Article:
I think it’s important to get your surroundings as well as yourself into a positive state . . . –Heidi Klum, fashion model and television host
By the end of this section, you will be able to:
- Analyze the impact of your surroundings while you study
- Define distraction and multitasking
- Assess the degree to which personal technology may help or hinder your study efforts
The Impact of Your Surroundings While You Study
If a researcher walked up to you right now and asked you to identify your favorite place to study, what would your immediate response be? Would it be your home—perhaps your sunny kitchen? Maybe your dorm room or bedroom—a relaxed space you can call your own? Maybe it would be a busy café in the heart of town or a remote log cabin, if you have access to one. What are your preferences for your physical surroundings when you study? What are the attributes of your most conducive study environment?
In the following video, Mark Montgomery, an educational consultant and college admissions expert, reminds students that while their image of college may be much about socializing, they will ideally spend a good portion of their time studying. He shows some accommodating physical spaces at Seattle University.
College administrators, like the one in the video you just watched, may have their own ideas about what constitutes good study space. But what do students say? Below are comments from several students about their favorite “go-to” study spots:
LeeAnne: The main library is my go-to. If I need sources for a paper, the staff help me find articles with their online services. There is a wide selection of books, too, but if I can’t find something the staff will order it through a different school or library. Sometimes the space gets real crowded, like during exam week, and it can be hard to find an open computer. But it’s comforting to see I’m not the only student doing a paper last-minute. The best place for relaxing or writing is the third floor. I like looking out the windows at the scenery.
It’s not surprising to find that there are some recurring student favorites when it comes to good study environments. The following locations are all-time winners:
- A library
- A bookstore
- A park
- A classroom
- A study partner’s house
- A community center
- A tutoring center
Distractions and Multitasking
“Multitasking”—doing several things at the same time—has become a common word for describing what many of us do every day in the modern world. Our busy lifestyles and our ever-present devices suggest that many of us have become multitasking experts.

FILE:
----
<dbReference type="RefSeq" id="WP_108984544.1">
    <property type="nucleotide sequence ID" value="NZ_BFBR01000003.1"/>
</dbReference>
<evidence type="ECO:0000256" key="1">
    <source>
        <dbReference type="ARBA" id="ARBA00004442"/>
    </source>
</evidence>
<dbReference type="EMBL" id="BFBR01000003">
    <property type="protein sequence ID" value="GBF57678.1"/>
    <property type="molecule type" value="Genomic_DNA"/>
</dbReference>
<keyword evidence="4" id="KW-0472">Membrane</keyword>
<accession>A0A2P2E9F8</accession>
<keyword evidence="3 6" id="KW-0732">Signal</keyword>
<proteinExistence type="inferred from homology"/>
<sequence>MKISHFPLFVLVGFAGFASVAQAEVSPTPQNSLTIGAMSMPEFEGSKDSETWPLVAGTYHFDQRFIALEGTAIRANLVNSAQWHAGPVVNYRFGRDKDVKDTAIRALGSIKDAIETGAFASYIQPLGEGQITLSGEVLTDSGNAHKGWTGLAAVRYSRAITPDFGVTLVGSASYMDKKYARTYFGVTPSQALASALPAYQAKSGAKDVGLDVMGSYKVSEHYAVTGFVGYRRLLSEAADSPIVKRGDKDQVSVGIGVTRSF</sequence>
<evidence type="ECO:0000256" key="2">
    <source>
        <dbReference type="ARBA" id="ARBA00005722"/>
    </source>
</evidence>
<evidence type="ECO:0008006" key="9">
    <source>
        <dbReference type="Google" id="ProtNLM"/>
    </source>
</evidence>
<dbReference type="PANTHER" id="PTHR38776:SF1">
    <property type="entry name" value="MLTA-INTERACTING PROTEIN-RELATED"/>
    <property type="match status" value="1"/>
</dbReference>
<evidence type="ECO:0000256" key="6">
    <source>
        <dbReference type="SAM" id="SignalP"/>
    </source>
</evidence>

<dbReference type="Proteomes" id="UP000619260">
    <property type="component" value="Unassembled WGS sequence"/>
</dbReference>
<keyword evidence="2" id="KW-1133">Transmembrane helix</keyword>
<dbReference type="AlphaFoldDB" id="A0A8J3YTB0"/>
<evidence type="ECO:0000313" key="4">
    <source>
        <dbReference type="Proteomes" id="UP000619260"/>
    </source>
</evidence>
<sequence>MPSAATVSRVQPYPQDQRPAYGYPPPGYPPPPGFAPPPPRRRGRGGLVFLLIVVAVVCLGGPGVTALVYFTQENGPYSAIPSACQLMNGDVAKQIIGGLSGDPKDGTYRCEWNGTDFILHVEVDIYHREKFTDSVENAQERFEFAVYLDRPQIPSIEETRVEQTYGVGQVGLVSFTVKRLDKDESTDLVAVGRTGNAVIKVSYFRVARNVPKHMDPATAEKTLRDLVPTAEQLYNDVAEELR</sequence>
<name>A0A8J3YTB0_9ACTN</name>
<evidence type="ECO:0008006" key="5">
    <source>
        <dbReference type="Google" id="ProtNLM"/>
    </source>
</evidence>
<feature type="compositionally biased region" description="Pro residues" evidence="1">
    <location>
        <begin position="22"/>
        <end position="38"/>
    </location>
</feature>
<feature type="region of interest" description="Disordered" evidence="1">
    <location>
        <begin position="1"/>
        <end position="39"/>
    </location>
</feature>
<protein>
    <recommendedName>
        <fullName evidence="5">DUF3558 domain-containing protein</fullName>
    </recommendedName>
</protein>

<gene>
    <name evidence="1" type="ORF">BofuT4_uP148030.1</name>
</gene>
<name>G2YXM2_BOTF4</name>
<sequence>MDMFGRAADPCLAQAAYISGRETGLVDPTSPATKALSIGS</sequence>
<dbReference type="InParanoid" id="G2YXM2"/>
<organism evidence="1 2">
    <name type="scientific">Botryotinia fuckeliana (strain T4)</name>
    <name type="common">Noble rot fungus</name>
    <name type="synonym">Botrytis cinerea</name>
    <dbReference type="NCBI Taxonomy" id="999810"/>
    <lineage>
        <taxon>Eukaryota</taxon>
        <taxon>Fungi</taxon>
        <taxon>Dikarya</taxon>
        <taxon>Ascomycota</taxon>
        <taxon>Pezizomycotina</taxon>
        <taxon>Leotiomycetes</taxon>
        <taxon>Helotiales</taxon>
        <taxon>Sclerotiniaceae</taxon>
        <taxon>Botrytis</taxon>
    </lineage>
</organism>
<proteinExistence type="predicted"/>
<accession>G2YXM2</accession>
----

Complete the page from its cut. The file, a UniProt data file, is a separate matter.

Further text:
But is multitasking real? Is it possible to do several things at the same time? Can we actually check Facebook, watch television, read a textbook, and write a paper at roughly the same time . . . productively?
Switch Tasks = Lose Productivity
Evidence suggests that multitasking is not, in fact, possible. Psychology research shows that we can attend to only one cognitive task at a time. What we call multitasking is actually just switching back and forth between tasks quickly. This isn’t necessarily a problem, but we lose time with each switch. The loss may only be one-tenth of a second, but the time adds up. Think about your own experience.
Researchers have found that multitasking increases production of the stress hormone, cortisol, and the fight-or-flight hormone, adrenaline. These hormone-level increases can cause the brain to literally overheat, which leads to foggy mental processing. So multitasking while studying for a final exam might not be a good idea.
Multitasking also taxes the prefrontal cortex, the part of the brain that integrates information. Your capacity for problem-solving decreases with the number of tasks you try to perform at the same time.
Personal Technology: Helping or Hindering Your Study Efforts
The perceived need to multitask is driven largely by the technology takeover of recent years. Smartphones, email, social networking, Instagram, Twitter . . . all make multitasking seem both necessary and possible. They all require switching in and out of a line of thinking. With these technologies, we face constant information overload and distraction.
Becoming More Productive
How can we become more productive with our time and energy, given our tendency to multitask? Read the tips below:
- Try “batch processing”: Have set times during the day for checking and responding to emails.
- Use concentrated time: Block off time for working on just one task. You may need to turn off your phone.
- Do what’s most important first: Make goals for the day and accomplish them. The sense of achievement can help you resist anxiety-driven multitasking.
What are your thoughts on multitasking? How does it affect your productivity? The following video, from the University of British Columbia, features students talking about multitasking. Does it exist? Is it effective?
- Your Physical Environment. Authored by: Linda Bruce. Provided by: Lumen Learning. License: CC BY: Attribution
- Image of modern workspace. Authored by: Michael Coghlan. Located at: https://flic.kr/p/kgJrSu. License: CC BY-SA: Attribution-ShareAlike
- Students Talk: Multitasking. Authored by: JWang. Provided by: UBC Learning Commons. Located at: http://learningcommons.ubc.ca/students-talk-multitasking/. License: CC BY-SA: Attribution-ShareAlike
- UBC Students Talk: Multitasking – Does It Work?. Authored by: UBC LEAP. Located at: https://youtu.be/QStKeI9Bluc. License: CC BY: Attribution
- Educational Consultant Explains Importance of College Study Spaces. Authored by: GreatCollegeAdvice. Located at: https://youtu.be/hJzAxhnrMGg. License: All Rights Reserved. License Terms: Standard YouTube License
- Image of library. Authored by: Eustress. Located at: https://commons.wikimedia.org/wiki/File:HBLL_periodicals.JPG. License: Public Domain: No Known Copyright
- Image: Vector Video. License: Public Domain: No Known Copyright